Father Leo Proxell

We invite readers to send short stories about the ways in which their lives have been personally blessed by the life and work of priests and religious in our diocese.


By Karina Fabian

Whether in Mass or in performance with the Missoula Symphony Chorale, Father Leo Proxell has music in his soul and a talent that has been nurtured by the diocese.

Father Proxell was ordained in 1977 in Butte, and first served as associate pastor in Conrad at St. Michael’s. He moved to Thompson Falls to become administrator at St. William’s, then on to Christ the King, where he was again associate pastor.

Father Proxell has always loved music, and has been involved in choirs or singing groups wherever possible. He wanted to get a degree in liturgical music, however, so the diocese sent him to get an undergraduate degree in music at the University of Montana. While there, he assisted at several parishes, including Pope John XXIII in Missoula and St. Michael’s in Drummond.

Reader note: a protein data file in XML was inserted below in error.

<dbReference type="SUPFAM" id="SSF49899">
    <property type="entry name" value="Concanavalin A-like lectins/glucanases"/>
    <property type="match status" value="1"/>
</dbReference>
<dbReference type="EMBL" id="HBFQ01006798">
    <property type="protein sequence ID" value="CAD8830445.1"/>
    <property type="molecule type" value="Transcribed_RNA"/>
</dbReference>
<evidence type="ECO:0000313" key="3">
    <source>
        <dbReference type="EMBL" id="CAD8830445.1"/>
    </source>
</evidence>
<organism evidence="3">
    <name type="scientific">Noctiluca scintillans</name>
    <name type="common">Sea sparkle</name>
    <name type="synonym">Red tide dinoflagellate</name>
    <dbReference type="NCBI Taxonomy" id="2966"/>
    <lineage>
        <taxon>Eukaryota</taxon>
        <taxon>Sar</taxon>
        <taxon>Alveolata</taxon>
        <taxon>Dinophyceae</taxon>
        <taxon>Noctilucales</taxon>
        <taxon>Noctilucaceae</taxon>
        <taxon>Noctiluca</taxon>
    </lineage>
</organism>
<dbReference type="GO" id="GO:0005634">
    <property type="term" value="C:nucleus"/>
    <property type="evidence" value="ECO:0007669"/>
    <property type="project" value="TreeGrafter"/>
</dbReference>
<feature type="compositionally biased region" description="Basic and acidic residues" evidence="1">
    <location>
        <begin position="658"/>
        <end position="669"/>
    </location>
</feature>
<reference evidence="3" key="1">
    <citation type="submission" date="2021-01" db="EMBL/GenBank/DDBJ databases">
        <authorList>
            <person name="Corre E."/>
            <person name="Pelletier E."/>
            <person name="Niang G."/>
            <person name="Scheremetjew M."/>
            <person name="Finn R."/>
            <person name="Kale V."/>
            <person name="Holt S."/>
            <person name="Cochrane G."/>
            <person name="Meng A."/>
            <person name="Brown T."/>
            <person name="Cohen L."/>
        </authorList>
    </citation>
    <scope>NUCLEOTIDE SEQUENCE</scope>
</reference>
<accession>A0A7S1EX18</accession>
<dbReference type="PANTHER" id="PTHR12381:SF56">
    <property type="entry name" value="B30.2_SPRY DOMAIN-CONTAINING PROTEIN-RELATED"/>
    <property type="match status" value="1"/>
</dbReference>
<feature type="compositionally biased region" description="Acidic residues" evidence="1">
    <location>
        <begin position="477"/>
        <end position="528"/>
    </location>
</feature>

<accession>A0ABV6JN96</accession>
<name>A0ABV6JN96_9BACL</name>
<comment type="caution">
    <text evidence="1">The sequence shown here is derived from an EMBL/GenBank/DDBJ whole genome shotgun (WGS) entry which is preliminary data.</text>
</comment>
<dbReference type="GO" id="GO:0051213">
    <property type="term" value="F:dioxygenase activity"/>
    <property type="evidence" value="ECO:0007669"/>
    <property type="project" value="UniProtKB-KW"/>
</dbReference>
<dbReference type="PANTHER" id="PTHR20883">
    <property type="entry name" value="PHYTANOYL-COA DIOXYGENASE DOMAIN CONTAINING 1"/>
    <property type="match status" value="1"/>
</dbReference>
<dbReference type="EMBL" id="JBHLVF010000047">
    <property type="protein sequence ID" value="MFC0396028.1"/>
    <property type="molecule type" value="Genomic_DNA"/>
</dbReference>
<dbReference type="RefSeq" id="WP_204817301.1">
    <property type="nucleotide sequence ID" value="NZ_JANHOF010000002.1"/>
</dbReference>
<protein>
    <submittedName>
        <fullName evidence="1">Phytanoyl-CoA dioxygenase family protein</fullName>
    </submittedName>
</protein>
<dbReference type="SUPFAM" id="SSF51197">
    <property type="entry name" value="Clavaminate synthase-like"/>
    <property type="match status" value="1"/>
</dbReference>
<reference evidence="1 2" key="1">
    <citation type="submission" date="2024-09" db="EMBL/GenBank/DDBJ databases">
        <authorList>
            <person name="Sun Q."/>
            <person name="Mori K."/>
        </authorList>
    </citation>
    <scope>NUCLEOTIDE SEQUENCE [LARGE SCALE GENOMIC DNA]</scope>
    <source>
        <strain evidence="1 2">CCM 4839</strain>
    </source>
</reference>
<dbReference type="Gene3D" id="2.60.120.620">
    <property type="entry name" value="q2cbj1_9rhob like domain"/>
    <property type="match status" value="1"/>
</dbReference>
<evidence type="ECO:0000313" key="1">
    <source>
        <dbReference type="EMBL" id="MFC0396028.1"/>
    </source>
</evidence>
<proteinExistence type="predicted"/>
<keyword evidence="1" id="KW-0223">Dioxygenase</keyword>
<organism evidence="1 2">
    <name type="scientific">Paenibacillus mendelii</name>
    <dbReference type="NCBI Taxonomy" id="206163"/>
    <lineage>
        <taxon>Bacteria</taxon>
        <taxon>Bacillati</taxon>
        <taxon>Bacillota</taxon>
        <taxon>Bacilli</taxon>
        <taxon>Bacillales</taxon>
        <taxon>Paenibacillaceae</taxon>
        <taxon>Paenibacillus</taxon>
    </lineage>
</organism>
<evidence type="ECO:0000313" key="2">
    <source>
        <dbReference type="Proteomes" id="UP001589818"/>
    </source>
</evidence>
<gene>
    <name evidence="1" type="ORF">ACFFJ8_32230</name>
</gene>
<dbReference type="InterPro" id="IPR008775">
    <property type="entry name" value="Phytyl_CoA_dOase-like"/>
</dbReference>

Next, he moved to Carroll College, where he was chaplain and director of Campus Ministry and taught comparative religions. At the same time, he spent his summers at St. John’s University in Collegeville, Minn., where he received his master’s in liturgical music. While at Carroll College, he was also director of the Cathedral Choir, a position that lasted for nine years.

Then he moved to St. Michael’s in Conrad, where he was pastor, and finally to Holy Rosary in Bozeman, which, he says, is blessed with a first-class organist and choir director.

He feels music is an important part of the liturgy. “Music touches a deep part of a person’s life and that’s where God dwells. I think we’re able to connect more deeply with God with good music.”

“I feel extremely blessed to be part of our diocese,” he added. “Our diocese has a wonderful and very long-standing tradition of giving priests an opportunity to get advanced degrees. Further, my priesthood has grown and developed because of the support and prayers of those I serve. Priesthood doesn’t just float out of nothing – it comes from the service I give to others, but even more from the ministry of those I serve.”


Published in The Montana Catholic, Vol. 20, No. 5, May 21, 2004.